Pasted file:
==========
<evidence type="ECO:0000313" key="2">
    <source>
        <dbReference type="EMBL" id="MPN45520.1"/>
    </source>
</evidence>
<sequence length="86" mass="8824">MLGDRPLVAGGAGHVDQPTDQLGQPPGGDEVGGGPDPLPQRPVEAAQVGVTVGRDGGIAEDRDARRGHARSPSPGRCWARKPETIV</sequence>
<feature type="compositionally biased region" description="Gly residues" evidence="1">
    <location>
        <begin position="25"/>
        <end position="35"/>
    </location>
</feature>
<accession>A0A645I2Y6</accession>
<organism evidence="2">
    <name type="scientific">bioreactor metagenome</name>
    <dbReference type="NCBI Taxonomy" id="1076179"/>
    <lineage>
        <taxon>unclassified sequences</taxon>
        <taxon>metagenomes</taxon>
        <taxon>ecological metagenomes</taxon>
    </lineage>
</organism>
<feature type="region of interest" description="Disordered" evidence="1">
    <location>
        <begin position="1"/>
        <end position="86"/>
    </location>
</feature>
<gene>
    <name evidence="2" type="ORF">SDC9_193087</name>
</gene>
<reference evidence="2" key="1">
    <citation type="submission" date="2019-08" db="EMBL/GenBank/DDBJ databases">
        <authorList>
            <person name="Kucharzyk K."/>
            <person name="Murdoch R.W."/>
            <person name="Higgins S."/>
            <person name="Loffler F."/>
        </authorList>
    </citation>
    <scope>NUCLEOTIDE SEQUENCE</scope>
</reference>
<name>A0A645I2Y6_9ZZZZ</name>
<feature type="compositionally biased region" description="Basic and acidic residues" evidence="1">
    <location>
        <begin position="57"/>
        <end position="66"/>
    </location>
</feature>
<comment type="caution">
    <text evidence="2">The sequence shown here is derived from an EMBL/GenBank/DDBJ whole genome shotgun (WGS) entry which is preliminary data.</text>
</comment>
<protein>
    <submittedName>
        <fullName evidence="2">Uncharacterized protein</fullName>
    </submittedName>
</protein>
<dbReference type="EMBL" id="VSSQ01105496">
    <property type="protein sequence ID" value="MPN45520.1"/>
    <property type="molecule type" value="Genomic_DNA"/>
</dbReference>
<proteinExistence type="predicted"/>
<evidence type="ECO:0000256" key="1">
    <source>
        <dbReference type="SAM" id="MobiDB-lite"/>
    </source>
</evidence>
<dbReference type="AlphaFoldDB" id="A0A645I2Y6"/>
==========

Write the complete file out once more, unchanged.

<evidence type="ECO:0000313" key="2">
    <source>
        <dbReference type="EMBL" id="MPN45520.1"/>
    </source>
</evidence>
<sequence length="86" mass="8824">MLGDRPLVAGGAGHVDQPTDQLGQPPGGDEVGGGPDPLPQRPVEAAQVGVTVGRDGGIAEDRDARRGHARSPSPGRCWARKPETIV</sequence>
<feature type="compositionally biased region" description="Gly residues" evidence="1">
    <location>
        <begin position="25"/>
        <end position="35"/>
    </location>
</feature>
<accession>A0A645I2Y6</accession>
<organism evidence="2">
    <name type="scientific">bioreactor metagenome</name>
    <dbReference type="NCBI Taxonomy" id="1076179"/>
    <lineage>
        <taxon>unclassified sequences</taxon>
        <taxon>metagenomes</taxon>
        <taxon>ecological metagenomes</taxon>
    </lineage>
</organism>
<feature type="region of interest" description="Disordered" evidence="1">
    <location>
        <begin position="1"/>
        <end position="86"/>
    </location>
</feature>
<gene>
    <name evidence="2" type="ORF">SDC9_193087</name>
</gene>
<reference evidence="2" key="1">
    <citation type="submission" date="2019-08" db="EMBL/GenBank/DDBJ databases">
        <authorList>
            <person name="Kucharzyk K."/>
            <person name="Murdoch R.W."/>
            <person name="Higgins S."/>
            <person name="Loffler F."/>
        </authorList>
    </citation>
    <scope>NUCLEOTIDE SEQUENCE</scope>
</reference>
<name>A0A645I2Y6_9ZZZZ</name>
<feature type="compositionally biased region" description="Basic and acidic residues" evidence="1">
    <location>
        <begin position="57"/>
        <end position="66"/>
    </location>
</feature>
<comment type="caution">
    <text evidence="2">The sequence shown here is derived from an EMBL/GenBank/DDBJ whole genome shotgun (WGS) entry which is preliminary data.</text>
</comment>
<protein>
    <submittedName>
        <fullName evidence="2">Uncharacterized protein</fullName>
    </submittedName>
</protein>
<dbReference type="EMBL" id="VSSQ01105496">
    <property type="protein sequence ID" value="MPN45520.1"/>
    <property type="molecule type" value="Genomic_DNA"/>
</dbReference>
<proteinExistence type="predicted"/>
<evidence type="ECO:0000256" key="1">
    <source>
        <dbReference type="SAM" id="MobiDB-lite"/>
    </source>
</evidence>
<dbReference type="AlphaFoldDB" id="A0A645I2Y6"/>